In sum, whether it be to circumvent the willingness or awareness issue, the availability of valid implicit measures has become a theoretical imperative. In other words, implicit measures are not “explicit measures without bias’ and they do not always assess constructs identical to those assessed by explicit measures. Although related, the two types of measures stem from different information processing streams and appear linked to activations in different regions of the brain.

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In summary, we strongly argue not to take the validity of implicit measures like the IAT for granted. Instead, we should take into account the complexity of these measures, especially when it comes to the predictive value for real-life behavior. As outlined in the current review, the past 20 years of research have provided us with a number of good reasons for why the IAT and its derivatives did not succeed in closing the attitude-behavior gap, and enriched our toolbox with promising, sophisticated improvements. Future research will benefit from harnessing the power of such a more differentiated view on implicit measures.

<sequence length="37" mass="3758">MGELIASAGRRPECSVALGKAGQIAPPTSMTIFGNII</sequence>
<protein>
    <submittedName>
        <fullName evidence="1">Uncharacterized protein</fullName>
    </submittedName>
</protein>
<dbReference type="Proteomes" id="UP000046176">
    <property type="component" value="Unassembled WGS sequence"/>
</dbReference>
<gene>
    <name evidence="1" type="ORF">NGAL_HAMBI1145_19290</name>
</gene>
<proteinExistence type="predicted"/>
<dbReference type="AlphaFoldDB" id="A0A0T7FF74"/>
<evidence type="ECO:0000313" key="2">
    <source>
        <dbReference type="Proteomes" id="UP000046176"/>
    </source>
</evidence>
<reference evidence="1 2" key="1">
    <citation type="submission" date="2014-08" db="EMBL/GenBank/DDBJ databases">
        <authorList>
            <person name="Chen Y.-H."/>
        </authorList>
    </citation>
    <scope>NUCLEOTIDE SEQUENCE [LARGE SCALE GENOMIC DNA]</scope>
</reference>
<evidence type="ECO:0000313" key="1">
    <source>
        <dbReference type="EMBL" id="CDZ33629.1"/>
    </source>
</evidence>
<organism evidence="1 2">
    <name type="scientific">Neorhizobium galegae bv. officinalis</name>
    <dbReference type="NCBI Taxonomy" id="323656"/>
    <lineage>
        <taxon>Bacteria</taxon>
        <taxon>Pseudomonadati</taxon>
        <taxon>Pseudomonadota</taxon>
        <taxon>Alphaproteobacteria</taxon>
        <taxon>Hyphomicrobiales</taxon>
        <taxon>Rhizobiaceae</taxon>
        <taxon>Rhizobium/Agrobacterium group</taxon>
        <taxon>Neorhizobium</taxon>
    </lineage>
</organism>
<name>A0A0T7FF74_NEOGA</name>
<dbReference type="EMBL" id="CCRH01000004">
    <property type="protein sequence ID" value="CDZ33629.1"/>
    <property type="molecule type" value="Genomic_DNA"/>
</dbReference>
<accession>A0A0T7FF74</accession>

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Janiszewski, C. (1993). Preattentive mere exposure effects. Journal of Consumer Research, 20, 376–392.

Janiszewski, C. (1988). Preconscious processing effects: The independence of attitude formation and conscious thought. Journal of Consumer Research, 15, 199–209.

Nosek, B. A., Banaji, M. R., & Greenwald, A. G. (2002b). Math = male, me = female, therefore math doesn’t equal me. Journal of Personality and Social Psychology, 83, 44–59.

Peter, J. P. (1979). Reliability: A review of psychometric basics and recent marketing practices. Journal of Marketing Research, 16, 6–17.